institutions receiving graduates from schools that do not teach a full core
curriculum); fundamental changes in the way teachers are trained, chosen and compensated;
and systemic changes in the Ministry of Education and its mode of operation.
out war on the shadow economy
it comes to covering the huge deficits created during the pandemic year – and
in previous years – public discourse here focuses on the more convenient and
conventional channels: raising taxes and cutting government budgets. But there
are two additional budgetary avenues in Israel that policymakers have been
unwilling to consider, transformative avenues that would completely revamp how
the government collects and distributes its money. On the one hand many Israelis are not
shouldering the tax burden (with many adding to the burden by appearing to be
in need); and on the other, we do not have any real idea about how the public’s
funds are actually distributed.
Israel were to reduce the size of its shadow economy to French, Canadian,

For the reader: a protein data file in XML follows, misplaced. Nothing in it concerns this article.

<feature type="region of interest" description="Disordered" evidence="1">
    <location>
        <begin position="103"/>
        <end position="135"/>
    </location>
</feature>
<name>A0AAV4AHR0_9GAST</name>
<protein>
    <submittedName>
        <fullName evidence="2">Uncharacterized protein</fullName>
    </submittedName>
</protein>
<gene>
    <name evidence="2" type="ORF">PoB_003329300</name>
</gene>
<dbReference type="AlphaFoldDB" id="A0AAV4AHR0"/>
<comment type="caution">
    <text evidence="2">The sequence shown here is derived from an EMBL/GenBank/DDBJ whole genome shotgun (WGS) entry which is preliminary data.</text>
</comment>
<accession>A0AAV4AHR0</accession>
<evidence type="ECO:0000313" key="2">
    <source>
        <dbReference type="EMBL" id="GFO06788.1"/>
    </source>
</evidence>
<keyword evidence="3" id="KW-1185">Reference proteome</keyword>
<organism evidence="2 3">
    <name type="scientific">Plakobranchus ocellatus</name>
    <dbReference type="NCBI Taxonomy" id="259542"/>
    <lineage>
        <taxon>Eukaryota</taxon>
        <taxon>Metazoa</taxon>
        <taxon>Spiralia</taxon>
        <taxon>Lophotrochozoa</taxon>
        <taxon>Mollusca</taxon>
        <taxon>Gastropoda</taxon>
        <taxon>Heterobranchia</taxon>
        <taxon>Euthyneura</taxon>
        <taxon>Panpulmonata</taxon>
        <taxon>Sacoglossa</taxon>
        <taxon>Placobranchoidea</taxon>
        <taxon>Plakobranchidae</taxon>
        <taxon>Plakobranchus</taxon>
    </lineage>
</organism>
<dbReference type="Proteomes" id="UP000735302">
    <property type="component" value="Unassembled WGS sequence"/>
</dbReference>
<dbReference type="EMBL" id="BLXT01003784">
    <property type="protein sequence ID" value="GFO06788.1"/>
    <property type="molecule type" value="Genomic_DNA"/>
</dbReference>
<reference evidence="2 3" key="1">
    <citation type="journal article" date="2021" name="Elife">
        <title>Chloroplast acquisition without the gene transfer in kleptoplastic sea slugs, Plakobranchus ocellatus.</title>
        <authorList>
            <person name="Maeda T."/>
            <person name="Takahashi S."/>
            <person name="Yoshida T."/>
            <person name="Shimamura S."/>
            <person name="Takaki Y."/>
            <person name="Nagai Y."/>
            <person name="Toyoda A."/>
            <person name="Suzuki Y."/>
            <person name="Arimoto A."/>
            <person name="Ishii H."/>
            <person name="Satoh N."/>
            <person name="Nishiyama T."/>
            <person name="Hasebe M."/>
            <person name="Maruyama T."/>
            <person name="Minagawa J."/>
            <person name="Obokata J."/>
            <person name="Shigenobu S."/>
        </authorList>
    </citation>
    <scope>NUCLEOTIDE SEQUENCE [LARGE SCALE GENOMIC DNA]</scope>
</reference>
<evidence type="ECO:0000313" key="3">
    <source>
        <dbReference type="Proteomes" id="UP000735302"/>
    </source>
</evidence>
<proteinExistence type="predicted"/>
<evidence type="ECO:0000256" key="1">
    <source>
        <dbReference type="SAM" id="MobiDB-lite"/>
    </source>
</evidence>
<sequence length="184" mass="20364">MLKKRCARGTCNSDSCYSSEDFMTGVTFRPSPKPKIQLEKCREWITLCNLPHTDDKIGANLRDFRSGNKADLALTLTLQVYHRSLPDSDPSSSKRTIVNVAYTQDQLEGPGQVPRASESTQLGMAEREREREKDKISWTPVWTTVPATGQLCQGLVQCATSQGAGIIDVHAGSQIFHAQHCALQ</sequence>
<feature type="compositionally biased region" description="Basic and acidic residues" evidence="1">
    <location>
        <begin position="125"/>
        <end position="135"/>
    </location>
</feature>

German or American levels, Israel’s GDP would increase by 100-200 billion
shekels (roughly $30 billion to $60 billion, depending on the comparison
country) each year. In other words, another 30 to 60 billion shekels in new tax
revenue would be added to the state coffers. To put these amounts in
perspective, the entire Ministry of Health budget in 2018 was 34 billion
shekels, the total cost of all primary and secondary education in Israel that
year totaled 26 billion shekels, while the entire cost of Israel’s higher
education cost the country 11 billion shekels.
serious enforcement of toll collection on Highway 6
suggests just how Israeli behavior can become normative when people understand